For all the darkness of its subject matter, Pet Sematary has a great deal of light and happy moments. King’s work has at its heart an essentially American optimism. The characters endure hardship, terror and sacrifice, but everything ends happily – if at a cost. And while in no way a reactionary, King has always stressed the importance of monogamy and the work ethic and long-term love. Montaigne said that happiness writes white: King proves him wrong.
What grips and shakes the reader is not just King’s story but his use of language and metaphor; more literary and informed that his critics will admit, King is adept at weaving his themes into the story and letting throwaway comments become potent symbols. The use of ‘Oz the Gweat and Tewwible’, a imaginary demon of Rachel’s long-dead sister, is built up into a haunting catchword for the influence of evil. Loose proverbs and prophecies echo through the book: what you buy is what you own; hey-ho, let’s go; a man grows what he can… and tends it.
King has said that ‘I have always been more of the moment than I have wanted to be,’ and throughout the novel you’re always aware that this is 1983; it is littered with brand names and radio songs and glimpses of the wider political world. Writers sometimes seek to give their work a timeless quality by studiously avoiding dates and events, but this approach almost always ends up in a watery, half-real book. King dates his story and thus gives it resonance.
The real horror is in shadows and details, and for over two hundred pages there is no real action. The reader is lulled by King’s remarkable ability to draw the texture of Maine life. Louis’s dream-warning from a car crash victim, Jud’s tales of animals buried in the Micmac ground, the death and return of the cat Church: somehow we accept these inexplicables. We’re always aware of the power of the place beyond the Pet Sematary but it is very much in the background. Darkness intrudes, but it’s largely ignored.
There are lovely scenes here: Louis and Rachel wrapping the Christmas presents in the middle of the night before going upstairs to make love; Louis and Jud having a weeknight beer on the porch; Louis flying a kite with his son on what he later comes to think of as the last happy day of his life. When Jud’s wife dies of a heart attack, the death and funeral is handled with sensitivity and compassion – a good natural death that contrasts with the twisted resurrection that follows. There’s a sense that, as Iain Banks has said, death is not all loss. Even the zombie cat is tolerated by the Creeds although in their hearts they know that Church isn’t really a cat any more. When one of Louis’s colleagues comes round for a dinner party, Church jumps on her and she quickly pushes him away, her face momentarily disgusted: ‘Charlton had felt what the cat wasn’t.’ Still, as Louis says, cats are weird anyway.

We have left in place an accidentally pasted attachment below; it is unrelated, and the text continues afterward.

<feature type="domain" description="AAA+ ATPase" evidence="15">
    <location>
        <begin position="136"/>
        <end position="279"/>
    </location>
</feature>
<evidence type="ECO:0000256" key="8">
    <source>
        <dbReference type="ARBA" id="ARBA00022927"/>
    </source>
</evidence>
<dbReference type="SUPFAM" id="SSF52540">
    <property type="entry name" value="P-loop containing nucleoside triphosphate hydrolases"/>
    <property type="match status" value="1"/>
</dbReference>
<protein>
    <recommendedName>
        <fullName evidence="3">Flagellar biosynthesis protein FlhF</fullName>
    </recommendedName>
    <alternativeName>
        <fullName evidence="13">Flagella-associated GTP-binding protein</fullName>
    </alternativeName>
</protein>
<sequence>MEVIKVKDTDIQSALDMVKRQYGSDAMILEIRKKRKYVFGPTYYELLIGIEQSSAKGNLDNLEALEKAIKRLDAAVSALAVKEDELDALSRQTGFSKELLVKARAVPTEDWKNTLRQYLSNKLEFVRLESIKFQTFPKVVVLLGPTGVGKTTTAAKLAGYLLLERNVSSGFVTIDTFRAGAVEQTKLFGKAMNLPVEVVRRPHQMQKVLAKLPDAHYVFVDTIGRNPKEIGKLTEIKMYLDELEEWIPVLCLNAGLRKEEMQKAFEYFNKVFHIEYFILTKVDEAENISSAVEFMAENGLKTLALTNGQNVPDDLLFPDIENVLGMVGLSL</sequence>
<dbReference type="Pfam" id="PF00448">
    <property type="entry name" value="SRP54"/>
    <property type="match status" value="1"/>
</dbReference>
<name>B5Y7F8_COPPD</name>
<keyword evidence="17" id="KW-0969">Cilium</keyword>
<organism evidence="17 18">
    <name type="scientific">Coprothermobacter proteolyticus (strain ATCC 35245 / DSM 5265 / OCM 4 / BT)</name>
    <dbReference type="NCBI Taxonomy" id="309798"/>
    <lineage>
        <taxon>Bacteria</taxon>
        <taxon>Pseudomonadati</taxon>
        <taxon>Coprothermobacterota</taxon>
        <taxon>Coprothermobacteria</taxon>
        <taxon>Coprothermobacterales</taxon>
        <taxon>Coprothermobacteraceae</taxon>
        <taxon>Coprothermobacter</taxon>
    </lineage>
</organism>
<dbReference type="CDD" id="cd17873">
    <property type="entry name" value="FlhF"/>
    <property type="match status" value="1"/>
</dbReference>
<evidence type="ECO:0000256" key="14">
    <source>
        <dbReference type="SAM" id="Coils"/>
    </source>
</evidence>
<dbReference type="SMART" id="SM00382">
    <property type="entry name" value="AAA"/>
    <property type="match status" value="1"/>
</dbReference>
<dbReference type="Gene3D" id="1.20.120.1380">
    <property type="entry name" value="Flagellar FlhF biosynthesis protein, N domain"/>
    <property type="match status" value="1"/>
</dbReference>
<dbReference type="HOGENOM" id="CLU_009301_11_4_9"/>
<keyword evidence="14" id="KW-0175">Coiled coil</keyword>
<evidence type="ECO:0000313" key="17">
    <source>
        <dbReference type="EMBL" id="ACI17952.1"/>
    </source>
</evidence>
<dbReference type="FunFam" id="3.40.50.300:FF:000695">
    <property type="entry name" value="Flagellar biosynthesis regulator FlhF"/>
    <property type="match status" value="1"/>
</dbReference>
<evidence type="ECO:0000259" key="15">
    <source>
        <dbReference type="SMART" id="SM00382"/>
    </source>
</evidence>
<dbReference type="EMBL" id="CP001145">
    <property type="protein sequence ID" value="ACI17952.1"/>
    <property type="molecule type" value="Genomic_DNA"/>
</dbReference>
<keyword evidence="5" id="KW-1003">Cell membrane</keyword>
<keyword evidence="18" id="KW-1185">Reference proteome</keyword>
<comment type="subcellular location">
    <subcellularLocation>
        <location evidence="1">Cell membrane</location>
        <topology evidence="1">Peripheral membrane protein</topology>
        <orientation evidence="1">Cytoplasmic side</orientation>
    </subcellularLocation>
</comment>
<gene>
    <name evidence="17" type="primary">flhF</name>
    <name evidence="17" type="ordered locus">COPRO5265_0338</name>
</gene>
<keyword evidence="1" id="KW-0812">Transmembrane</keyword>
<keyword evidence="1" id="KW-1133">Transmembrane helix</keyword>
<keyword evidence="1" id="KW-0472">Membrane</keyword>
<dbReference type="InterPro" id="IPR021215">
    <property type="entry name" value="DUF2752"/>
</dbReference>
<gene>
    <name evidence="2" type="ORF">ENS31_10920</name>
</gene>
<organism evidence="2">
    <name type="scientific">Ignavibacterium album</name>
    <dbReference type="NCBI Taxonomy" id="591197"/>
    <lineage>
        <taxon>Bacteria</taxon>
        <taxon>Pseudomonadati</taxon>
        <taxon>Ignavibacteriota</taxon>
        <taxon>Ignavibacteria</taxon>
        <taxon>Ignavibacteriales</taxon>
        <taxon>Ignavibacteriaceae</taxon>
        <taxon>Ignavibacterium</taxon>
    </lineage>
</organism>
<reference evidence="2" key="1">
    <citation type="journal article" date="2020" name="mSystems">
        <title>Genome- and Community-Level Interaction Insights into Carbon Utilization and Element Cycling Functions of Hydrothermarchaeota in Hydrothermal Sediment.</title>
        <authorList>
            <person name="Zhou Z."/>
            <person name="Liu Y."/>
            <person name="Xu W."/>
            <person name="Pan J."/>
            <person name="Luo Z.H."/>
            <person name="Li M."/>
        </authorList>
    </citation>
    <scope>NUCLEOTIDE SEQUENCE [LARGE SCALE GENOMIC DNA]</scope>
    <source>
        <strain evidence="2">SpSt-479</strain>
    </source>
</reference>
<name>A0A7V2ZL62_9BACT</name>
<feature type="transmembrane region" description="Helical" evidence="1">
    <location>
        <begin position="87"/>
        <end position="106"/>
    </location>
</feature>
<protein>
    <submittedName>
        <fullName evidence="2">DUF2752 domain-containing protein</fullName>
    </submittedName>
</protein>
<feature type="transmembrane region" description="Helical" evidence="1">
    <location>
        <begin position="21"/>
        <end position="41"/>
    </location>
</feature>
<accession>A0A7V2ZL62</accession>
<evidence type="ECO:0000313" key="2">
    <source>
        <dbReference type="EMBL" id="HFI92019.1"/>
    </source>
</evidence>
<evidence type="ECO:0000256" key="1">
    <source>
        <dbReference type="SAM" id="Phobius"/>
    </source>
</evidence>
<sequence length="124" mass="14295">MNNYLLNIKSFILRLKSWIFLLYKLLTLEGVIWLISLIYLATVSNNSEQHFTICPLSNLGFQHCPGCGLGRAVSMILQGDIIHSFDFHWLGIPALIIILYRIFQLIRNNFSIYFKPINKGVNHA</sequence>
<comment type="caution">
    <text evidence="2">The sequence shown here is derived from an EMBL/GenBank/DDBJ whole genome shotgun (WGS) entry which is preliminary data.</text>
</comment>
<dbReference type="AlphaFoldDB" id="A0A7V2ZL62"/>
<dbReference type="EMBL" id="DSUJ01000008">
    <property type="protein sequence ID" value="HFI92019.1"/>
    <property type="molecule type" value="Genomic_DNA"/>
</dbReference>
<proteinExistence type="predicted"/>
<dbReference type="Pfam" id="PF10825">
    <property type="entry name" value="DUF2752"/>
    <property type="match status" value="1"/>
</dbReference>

But then Gage dies and events quickly spiral out of control. The fistfight with Louis’s father-in-law at Gage’s funeral is just the initial manifestation of the chaos to come. The doctor is faced with a stark choice: he can either grieve for his son or take him up to the Micmac burial ground on the million-to-one chance that the place will return him as a human being and not as some kind of monster or demon. And Louis makes exactly the wrong decision. We watch with fingers over eyes as Creed rationalises each step into the darkness.